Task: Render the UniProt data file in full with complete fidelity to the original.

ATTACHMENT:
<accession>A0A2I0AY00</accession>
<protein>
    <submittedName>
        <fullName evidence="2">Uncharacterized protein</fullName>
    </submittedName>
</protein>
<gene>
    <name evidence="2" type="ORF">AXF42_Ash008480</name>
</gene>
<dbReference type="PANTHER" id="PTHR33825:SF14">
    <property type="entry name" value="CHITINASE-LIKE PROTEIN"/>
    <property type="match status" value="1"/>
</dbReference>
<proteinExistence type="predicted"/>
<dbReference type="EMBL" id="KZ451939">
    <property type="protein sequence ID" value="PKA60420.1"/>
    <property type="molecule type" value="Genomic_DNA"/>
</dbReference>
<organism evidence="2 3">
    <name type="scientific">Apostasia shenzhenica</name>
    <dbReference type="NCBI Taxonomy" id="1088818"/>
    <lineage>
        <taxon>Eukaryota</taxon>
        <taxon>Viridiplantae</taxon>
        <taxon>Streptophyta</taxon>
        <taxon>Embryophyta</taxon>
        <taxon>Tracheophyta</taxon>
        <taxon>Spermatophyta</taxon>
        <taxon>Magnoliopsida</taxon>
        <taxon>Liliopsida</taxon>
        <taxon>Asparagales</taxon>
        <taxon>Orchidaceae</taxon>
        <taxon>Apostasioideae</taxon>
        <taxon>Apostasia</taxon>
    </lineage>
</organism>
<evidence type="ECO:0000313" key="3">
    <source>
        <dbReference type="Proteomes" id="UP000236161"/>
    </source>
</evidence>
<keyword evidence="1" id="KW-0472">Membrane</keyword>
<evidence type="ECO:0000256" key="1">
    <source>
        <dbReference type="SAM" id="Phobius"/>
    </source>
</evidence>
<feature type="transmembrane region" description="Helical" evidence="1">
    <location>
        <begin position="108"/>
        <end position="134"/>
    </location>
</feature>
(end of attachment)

<accession>A0A2I0AY00</accession>
<protein>
    <submittedName>
        <fullName evidence="2">Uncharacterized protein</fullName>
    </submittedName>
</protein>
<gene>
    <name evidence="2" type="ORF">AXF42_Ash008480</name>
</gene>
<dbReference type="PANTHER" id="PTHR33825:SF14">
    <property type="entry name" value="CHITINASE-LIKE PROTEIN"/>
    <property type="match status" value="1"/>
</dbReference>
<proteinExistence type="predicted"/>
<dbReference type="EMBL" id="KZ451939">
    <property type="protein sequence ID" value="PKA60420.1"/>
    <property type="molecule type" value="Genomic_DNA"/>
</dbReference>
<organism evidence="2 3">
    <name type="scientific">Apostasia shenzhenica</name>
    <dbReference type="NCBI Taxonomy" id="1088818"/>
    <lineage>
        <taxon>Eukaryota</taxon>
        <taxon>Viridiplantae</taxon>
        <taxon>Streptophyta</taxon>
        <taxon>Embryophyta</taxon>
        <taxon>Tracheophyta</taxon>
        <taxon>Spermatophyta</taxon>
        <taxon>Magnoliopsida</taxon>
        <taxon>Liliopsida</taxon>
        <taxon>Asparagales</taxon>
        <taxon>Orchidaceae</taxon>
        <taxon>Apostasioideae</taxon>
        <taxon>Apostasia</taxon>
    </lineage>
</organism>
<evidence type="ECO:0000313" key="3">
    <source>
        <dbReference type="Proteomes" id="UP000236161"/>
    </source>
</evidence>
<keyword evidence="1" id="KW-0472">Membrane</keyword>
<evidence type="ECO:0000256" key="1">
    <source>
        <dbReference type="SAM" id="Phobius"/>
    </source>
</evidence>
<feature type="transmembrane region" description="Helical" evidence="1">
    <location>
        <begin position="108"/>
        <end position="134"/>
    </location>
</feature>